Kashmir streets under army lockdown to end protest

Kashmir streets under army lockdown to end protest
# 08 July 2010 21:11 (UTC +04:00)
Baku-APA. Tens of thousands of soldiers patrolled the streets in Indian-controlled Kashmir on Thursday to enforce a rigid curfew aimed at ending weeks of violent anti-government protests, APA reports quoting news.yahoo.com website.
Shops and schools were closed, streets ringed with barbed wire were deserted, the region’s nearly 60 newspapers were unable to publish and even residents with special curfew passes were barred from going outside.
Despite the curfew, the All Parties Hurriyat Conference, an umbrella organization of separatist groups, issued a statement calling for more protests, saying, "Military measures will in no way be able to break the will of the people."
In Budgam, a town 15 miles (24 kilometers) west of Srinagar, the region’s main city, hundreds of people briefly defied the restrictions, chanting "Go India, go back" and "We want freedom." They sat for nearly an hour in the town’s main square before dispersing peacefully.
In Khirhama village on Srinagar’s outskirts, scores of people shouting anti-India slogans hurled rocks at police after being stopped from marching. Police fired warning shots and tear gas, and four protesters and two officers were injured, police said.
The tension in the Himalayan region — divided between India and Pakistan — was reminiscent of the late 1980s, when protests against Indian rule sparked an armed conflict that eventually killed more than 68,000 people, mostly civilians.
Residents say security forces have killed 15 people in the recent protests. The government’s decision to send the army to quell the protests was intended to prevent them from spiraling out of control and igniting another insurgency.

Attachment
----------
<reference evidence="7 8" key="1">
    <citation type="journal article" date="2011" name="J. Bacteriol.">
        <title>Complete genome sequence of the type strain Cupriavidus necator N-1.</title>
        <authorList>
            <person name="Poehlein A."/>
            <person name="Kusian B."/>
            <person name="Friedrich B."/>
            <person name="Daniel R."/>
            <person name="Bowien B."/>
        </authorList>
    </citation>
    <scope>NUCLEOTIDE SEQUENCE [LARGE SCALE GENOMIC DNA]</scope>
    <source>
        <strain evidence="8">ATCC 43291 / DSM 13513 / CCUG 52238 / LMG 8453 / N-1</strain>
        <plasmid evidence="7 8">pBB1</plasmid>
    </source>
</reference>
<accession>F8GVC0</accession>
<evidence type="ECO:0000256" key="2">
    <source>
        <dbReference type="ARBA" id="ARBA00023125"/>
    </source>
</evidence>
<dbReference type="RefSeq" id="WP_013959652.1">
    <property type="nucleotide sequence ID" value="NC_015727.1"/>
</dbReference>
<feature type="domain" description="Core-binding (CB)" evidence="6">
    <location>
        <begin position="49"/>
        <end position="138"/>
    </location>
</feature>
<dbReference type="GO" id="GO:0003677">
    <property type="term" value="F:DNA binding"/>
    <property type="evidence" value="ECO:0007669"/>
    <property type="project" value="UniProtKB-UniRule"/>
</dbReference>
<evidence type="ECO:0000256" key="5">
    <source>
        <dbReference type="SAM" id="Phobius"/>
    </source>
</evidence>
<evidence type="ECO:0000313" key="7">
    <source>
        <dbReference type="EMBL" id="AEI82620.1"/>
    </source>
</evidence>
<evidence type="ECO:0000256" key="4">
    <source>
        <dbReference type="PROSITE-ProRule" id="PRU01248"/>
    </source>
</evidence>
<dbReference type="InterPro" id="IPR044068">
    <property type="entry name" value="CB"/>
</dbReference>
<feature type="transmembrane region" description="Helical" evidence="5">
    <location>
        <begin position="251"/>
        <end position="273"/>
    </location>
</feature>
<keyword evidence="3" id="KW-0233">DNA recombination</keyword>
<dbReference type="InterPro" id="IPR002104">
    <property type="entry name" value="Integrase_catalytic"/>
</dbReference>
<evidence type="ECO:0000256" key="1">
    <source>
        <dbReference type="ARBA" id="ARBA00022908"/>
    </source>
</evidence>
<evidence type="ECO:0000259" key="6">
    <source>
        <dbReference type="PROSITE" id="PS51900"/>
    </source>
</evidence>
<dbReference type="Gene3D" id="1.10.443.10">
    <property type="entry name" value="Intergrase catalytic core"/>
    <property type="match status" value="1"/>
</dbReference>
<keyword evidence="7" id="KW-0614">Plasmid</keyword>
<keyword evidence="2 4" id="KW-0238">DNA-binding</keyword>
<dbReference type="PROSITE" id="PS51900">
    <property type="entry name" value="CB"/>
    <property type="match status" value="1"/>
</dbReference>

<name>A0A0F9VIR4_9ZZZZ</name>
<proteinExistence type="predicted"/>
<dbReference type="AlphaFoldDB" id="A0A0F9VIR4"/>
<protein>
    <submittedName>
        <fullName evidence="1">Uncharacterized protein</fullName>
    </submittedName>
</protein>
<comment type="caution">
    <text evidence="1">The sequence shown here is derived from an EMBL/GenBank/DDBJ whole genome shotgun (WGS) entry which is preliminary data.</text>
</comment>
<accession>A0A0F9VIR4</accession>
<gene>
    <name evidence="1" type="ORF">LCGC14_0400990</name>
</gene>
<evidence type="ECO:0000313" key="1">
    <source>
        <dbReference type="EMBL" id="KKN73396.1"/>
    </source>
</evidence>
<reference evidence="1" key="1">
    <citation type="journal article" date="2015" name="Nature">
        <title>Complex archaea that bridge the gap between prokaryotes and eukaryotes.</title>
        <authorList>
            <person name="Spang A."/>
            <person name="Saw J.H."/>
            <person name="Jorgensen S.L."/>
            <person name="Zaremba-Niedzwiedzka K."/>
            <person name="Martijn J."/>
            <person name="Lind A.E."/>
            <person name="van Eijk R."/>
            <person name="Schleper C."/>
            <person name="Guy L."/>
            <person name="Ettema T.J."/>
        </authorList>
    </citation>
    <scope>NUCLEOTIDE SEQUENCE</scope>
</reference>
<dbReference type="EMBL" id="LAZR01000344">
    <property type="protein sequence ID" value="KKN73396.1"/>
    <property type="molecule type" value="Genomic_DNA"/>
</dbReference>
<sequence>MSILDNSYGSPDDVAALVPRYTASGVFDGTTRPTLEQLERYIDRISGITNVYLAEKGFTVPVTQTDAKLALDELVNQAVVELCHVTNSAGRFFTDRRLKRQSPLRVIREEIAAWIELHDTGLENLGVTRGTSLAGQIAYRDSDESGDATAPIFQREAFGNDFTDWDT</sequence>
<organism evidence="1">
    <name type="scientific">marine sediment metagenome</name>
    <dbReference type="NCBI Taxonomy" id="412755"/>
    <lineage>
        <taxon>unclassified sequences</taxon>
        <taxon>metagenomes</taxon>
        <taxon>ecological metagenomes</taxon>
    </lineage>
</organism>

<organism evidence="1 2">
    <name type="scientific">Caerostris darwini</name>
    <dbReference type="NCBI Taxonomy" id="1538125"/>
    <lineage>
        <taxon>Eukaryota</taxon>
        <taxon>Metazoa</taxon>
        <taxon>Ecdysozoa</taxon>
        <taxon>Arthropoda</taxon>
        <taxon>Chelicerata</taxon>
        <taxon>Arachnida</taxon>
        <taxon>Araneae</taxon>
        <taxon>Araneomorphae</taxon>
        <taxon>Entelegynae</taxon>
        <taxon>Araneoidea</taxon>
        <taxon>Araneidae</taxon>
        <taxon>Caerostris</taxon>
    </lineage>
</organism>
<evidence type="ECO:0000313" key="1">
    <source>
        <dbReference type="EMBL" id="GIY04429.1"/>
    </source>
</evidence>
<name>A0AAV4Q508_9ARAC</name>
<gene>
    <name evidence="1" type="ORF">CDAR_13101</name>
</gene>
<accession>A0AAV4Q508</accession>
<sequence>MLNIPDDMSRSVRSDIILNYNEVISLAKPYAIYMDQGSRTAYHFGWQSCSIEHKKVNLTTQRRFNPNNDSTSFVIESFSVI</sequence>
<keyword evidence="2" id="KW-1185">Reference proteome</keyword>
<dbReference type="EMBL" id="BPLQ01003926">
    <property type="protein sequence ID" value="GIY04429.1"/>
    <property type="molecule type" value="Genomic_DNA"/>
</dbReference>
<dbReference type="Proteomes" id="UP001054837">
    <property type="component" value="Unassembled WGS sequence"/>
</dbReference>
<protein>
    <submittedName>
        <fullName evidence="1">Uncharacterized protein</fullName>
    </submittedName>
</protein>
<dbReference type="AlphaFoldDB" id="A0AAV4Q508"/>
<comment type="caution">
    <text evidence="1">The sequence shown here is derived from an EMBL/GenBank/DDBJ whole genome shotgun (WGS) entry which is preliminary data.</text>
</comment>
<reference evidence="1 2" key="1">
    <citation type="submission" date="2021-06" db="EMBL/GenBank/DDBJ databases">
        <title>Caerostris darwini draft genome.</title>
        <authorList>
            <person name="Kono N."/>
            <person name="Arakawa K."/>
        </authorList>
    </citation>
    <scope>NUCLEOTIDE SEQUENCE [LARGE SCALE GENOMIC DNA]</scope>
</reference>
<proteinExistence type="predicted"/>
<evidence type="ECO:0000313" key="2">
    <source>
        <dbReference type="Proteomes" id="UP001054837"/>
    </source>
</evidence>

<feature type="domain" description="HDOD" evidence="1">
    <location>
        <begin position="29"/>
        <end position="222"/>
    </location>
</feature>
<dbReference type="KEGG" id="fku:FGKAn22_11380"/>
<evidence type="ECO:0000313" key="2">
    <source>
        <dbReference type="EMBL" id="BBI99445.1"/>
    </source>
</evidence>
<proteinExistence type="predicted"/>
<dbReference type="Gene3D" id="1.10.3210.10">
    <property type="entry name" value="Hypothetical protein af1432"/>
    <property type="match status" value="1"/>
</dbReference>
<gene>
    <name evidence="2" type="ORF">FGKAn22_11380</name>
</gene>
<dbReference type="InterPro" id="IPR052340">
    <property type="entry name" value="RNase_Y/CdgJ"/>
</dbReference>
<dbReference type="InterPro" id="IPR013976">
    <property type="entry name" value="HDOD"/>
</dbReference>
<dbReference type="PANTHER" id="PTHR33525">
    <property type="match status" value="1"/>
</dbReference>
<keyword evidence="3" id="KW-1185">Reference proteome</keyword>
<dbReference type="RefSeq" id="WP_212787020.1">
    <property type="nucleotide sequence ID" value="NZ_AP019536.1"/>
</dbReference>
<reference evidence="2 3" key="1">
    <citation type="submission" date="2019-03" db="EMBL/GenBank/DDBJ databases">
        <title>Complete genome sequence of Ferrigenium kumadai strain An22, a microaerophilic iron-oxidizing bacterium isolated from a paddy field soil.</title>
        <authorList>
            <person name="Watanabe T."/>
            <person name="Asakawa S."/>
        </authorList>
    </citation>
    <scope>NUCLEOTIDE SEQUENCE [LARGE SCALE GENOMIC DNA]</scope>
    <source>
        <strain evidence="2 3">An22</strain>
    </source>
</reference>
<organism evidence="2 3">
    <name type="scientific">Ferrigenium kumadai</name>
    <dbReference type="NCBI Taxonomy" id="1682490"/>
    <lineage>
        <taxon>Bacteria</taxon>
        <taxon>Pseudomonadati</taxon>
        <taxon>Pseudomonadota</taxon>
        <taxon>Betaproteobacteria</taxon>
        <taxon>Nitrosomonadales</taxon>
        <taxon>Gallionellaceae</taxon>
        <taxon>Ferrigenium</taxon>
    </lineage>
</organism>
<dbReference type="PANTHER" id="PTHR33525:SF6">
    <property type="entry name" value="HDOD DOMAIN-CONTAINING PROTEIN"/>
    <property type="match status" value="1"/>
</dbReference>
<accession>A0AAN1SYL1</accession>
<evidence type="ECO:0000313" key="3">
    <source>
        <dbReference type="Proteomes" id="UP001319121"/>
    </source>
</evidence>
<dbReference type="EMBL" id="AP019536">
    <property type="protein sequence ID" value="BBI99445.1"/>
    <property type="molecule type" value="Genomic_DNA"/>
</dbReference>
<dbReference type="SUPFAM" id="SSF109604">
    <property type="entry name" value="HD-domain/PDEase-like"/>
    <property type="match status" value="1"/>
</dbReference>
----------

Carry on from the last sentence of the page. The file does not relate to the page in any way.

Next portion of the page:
"The army will be deployed as long as it is necessary, but I sincerely hope it will not be necessary for too long," Indian Home Minister Palaniappan Chidambaram said.
In a show of force, Indian soldiers in armored vehicles and carrying assault rifles and machine guns drove Thursday through neighborhoods in Srinagar.
Col. Vineet Sood, an Indian army spokesman, said the soldiers were giving support to the local forces. "We are ready to move anywhere, anytime," he said.
However, there were risks that using the army — instead of the police and paramilitary troops that usually deal with civil unrest — could further inflame residents, who accuse the military of being a brutal occupying force.
The Indian army is ubiquitous in Kashmir, but its operations are usually aimed at combating insurgents and it has not been used in crowd control since major street protests in 1990.
India and Pakistan have fought two wars over the region. India regularly accuses Pakistan of sending insurgents over the heavily militarized frontier to stir trouble and has blamed the recent protests on Pakistani-based militants bent on destabilizing India, a charge Pakistan denies.
Kashmiri separatists are demanding independence from Hindu-majority India or a merger with Muslim-majority Pakistan.
On Wednesday night, thousands of protesters defied the restrictions and held street protests for several hours. Pro-independence songs rang out overnight from the public address systems of several mosques, as they had in the months before the insurgency broke out two decades ago. Troops did not intervene and no clashes broke out.
With authorities canceling curfew passes given to journalists, none of nearly 60 newspapers published from Srinagar hit the stands Thursday. Many reporters spent the night in their offices.
"Not allowing media persons to move and cover the situation is tantamount to banning the media," the Press Guild of Kashmir said, denouncing "curbs and the use of force against media persons."